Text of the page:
Cooling lube switches out the warming agent for, yes, a cooling one - something like menthol or similar. The sensation can be somewhat more extreme with cooling lubes, though they'll be formulated to only use a little of the cooling ingredient. If you don't think you'll like it, we'd recommend steering clear - but if everyone's on board, there's no harm in trying.

What is a delay lube?

A small amount of lubes employ extra ingredients to make things more numb. Ingredients like benzocaine may be helpful in situations where penetration may be more painful, and it can help reduce stimulation on the penis to make sex last longer. They're not common in lubes, though - you'll find numbing agents more often in topical gels and on the inside of certain condoms.

Is lube vegan?

The vast majority of lube is entirely vegan, but as with most products it pays to check the ingredients. Certain lubes may slip in ingredients like beeswax or animal-derived enzymes, though it's not super-common. Perhaps the more important thing to check is how that lube has been tested; if you're worried about avoiding animal-tested lubricants, look for organic lubes (System JO has some good options) or those which explicitly state that they're vegan, like Sliquid's range.

Can you use lube with condoms?

You can use lube with condoms. Heck, the majority of the best condoms come pre-lubed, and adding extra is just going to make things smoother. But it's important to point out that you can't use every kind of lube with condoms. Water-based and silicone lubes are fine, oil-based is absolutely verboten. It can cause both latex and polyisoprene condoms to degrade, massively reducing their effectiveness and increasing the likelihood of breakage.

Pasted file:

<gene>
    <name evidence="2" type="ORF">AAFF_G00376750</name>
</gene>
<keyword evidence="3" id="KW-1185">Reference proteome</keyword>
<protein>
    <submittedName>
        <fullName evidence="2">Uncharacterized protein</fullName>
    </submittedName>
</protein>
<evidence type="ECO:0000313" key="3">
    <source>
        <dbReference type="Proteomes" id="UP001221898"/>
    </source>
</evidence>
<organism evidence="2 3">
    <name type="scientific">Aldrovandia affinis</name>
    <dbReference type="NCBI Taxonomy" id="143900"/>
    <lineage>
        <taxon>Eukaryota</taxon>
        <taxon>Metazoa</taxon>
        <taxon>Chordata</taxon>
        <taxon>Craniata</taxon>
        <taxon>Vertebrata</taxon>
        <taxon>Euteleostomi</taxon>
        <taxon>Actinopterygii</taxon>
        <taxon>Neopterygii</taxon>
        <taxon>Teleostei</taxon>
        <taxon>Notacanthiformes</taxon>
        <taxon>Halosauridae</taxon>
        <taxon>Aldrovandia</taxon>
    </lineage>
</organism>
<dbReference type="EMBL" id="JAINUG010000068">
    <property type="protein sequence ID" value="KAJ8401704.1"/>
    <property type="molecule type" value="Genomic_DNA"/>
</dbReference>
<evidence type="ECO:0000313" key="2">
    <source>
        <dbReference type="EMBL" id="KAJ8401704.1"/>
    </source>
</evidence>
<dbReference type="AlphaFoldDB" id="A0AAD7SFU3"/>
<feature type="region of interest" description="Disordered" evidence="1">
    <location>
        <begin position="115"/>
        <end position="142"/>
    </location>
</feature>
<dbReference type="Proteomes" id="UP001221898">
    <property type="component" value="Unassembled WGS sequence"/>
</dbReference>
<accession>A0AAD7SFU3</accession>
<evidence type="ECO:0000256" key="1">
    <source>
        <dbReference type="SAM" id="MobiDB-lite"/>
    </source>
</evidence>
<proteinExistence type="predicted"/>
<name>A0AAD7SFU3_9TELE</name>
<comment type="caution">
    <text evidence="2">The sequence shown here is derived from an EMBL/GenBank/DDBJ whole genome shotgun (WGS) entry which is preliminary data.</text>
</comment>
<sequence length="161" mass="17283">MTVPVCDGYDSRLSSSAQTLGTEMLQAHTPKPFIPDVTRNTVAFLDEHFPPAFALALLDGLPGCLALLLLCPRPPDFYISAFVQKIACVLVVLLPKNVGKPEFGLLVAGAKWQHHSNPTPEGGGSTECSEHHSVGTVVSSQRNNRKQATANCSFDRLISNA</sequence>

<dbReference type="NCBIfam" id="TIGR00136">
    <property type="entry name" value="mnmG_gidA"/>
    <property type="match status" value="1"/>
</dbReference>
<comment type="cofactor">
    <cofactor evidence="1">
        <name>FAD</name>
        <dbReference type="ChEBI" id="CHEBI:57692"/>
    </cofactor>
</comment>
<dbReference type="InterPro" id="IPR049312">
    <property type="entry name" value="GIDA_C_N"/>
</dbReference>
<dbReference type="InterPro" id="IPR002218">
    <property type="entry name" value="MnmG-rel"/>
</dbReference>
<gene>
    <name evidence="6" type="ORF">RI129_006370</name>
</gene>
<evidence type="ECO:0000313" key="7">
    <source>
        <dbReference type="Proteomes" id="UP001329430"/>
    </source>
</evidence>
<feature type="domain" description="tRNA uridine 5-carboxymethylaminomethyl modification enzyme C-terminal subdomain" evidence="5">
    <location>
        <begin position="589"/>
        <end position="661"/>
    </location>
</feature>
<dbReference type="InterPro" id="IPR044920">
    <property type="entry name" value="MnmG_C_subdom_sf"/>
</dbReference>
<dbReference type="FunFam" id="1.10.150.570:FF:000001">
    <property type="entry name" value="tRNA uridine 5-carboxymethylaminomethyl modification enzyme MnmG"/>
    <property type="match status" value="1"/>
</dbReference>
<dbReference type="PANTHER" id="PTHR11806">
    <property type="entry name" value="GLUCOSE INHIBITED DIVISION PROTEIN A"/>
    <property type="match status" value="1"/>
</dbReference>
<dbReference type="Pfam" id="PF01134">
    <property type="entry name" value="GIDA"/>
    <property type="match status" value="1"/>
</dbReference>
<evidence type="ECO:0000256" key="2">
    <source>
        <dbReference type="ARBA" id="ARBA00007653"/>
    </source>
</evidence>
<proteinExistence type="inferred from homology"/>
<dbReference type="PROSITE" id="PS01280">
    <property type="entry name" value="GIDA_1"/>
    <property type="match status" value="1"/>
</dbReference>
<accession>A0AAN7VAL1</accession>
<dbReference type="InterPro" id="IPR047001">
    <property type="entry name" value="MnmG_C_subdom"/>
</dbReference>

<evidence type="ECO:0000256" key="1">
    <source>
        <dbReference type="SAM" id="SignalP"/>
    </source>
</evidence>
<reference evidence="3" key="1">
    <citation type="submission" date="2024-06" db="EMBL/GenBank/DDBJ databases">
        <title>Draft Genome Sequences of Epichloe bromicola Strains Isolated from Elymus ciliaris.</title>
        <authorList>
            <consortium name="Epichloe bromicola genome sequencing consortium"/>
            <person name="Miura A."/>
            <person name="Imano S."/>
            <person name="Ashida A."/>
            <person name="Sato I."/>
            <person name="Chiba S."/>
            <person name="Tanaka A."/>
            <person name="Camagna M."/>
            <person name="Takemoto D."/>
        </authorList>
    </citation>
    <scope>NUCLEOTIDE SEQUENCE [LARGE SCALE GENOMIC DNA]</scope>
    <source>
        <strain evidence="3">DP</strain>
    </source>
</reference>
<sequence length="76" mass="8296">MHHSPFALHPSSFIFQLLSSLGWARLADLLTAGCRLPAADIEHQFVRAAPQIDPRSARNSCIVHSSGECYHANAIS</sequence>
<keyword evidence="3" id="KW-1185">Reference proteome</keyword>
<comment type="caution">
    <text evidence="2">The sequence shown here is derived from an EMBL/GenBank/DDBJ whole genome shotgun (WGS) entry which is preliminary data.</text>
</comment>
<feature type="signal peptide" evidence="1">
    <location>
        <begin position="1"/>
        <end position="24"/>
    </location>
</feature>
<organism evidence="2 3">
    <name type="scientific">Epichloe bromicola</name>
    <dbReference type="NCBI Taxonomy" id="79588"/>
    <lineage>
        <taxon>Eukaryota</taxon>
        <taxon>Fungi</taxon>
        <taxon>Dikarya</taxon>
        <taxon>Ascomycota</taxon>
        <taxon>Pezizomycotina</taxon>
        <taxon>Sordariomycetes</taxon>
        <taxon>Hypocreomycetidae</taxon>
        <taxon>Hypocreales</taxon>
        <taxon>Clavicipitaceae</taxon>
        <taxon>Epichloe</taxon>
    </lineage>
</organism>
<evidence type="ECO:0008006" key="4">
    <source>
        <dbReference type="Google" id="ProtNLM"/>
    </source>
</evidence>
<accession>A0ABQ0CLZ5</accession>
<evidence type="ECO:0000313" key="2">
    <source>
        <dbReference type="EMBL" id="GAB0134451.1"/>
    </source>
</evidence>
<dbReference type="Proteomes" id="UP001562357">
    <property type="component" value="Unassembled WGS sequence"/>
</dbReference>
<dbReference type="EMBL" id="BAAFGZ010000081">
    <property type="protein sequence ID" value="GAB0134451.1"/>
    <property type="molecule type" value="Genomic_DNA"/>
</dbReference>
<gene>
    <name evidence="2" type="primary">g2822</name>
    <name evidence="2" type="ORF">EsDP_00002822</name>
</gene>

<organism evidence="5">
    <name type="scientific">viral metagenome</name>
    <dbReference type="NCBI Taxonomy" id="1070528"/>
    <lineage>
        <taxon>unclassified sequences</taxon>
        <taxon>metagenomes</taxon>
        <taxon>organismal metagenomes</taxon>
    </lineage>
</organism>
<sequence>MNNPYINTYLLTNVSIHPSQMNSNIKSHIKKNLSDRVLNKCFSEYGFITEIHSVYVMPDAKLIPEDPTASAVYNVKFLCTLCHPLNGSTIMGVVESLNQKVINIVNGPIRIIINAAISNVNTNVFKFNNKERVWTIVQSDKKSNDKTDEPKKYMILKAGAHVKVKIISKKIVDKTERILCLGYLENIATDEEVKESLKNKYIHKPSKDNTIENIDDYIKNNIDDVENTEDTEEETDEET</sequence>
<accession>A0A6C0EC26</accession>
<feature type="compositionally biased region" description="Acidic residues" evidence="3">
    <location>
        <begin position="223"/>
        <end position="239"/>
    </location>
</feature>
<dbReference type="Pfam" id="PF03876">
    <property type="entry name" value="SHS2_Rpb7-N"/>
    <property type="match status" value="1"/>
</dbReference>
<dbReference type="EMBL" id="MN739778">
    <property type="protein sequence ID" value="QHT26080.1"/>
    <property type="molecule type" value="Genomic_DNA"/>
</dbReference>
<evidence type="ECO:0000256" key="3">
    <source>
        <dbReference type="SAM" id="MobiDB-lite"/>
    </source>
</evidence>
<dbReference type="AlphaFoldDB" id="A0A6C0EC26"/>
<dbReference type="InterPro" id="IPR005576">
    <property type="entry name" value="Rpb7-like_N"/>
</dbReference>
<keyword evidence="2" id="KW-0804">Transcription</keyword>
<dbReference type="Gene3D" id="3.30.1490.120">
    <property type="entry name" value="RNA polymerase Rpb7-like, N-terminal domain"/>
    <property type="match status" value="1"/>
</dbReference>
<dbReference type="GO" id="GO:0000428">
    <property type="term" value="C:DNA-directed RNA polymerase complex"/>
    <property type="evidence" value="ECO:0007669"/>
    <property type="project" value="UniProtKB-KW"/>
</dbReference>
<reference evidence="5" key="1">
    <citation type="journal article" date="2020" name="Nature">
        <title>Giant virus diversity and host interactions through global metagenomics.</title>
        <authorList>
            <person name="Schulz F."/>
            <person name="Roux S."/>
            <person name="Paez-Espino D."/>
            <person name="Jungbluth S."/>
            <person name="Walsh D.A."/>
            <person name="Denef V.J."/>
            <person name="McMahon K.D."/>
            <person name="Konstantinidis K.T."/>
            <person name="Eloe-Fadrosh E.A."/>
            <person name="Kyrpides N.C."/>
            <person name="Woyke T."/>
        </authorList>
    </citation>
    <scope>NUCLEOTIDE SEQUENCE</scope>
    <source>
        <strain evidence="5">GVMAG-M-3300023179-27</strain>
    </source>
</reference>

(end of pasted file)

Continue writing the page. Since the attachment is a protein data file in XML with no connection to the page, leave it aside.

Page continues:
Do bear in mind that the lube goes on the outside. Reducing a condom's grip on the penis isn't the best idea.

Can you use lube with toys?

You should use lube with toys, particularly if they're destined to go somewhere which doesn't lubricate itself. If you're using metal or glass, go crazy, use any lube you like. If you're using a silicone or silicone-coated toy - and this would include something like a fleshlight - it's important not to use silicone lube. It can cause the silicone on your toy to degrade, potentially leaving a sticky finish and ruining your toy.

If you're using lube with your toys, it's doubly important to get them clean afterwards. A lingering lube is a fantastic harbour for bacteria, even though they generally contain some kind of antimicrobial ingredient.

Is lube safe to eat?

While tipping your head back and dribbling a good stream of lube down your throat is not our idea of a delicious snack, some lubes are fine to put in your body. A small amount of silicone lube is no problem, because it's not absorbed by your body and will pass straight through. Water-based lubes may contain certain ingredients that aren't so pleasant, but they'll generally be OK – water tends to be the base for flavoured lubes, so pick these if you think it's likely you'll be chowing down. You probably shouldn't consume most oil-based lubes, but in very small amounts you'll likely be OK.

Alex Cox
Alex Cox

T3 magazine's own Gadget Guru is a 25-year veteran of the tech writing wars, and has the scars to prove it. He's written for the UK's biggest technology publications, and knows everything from smart doorbell voltage needs to how to bend Windows to his every whim.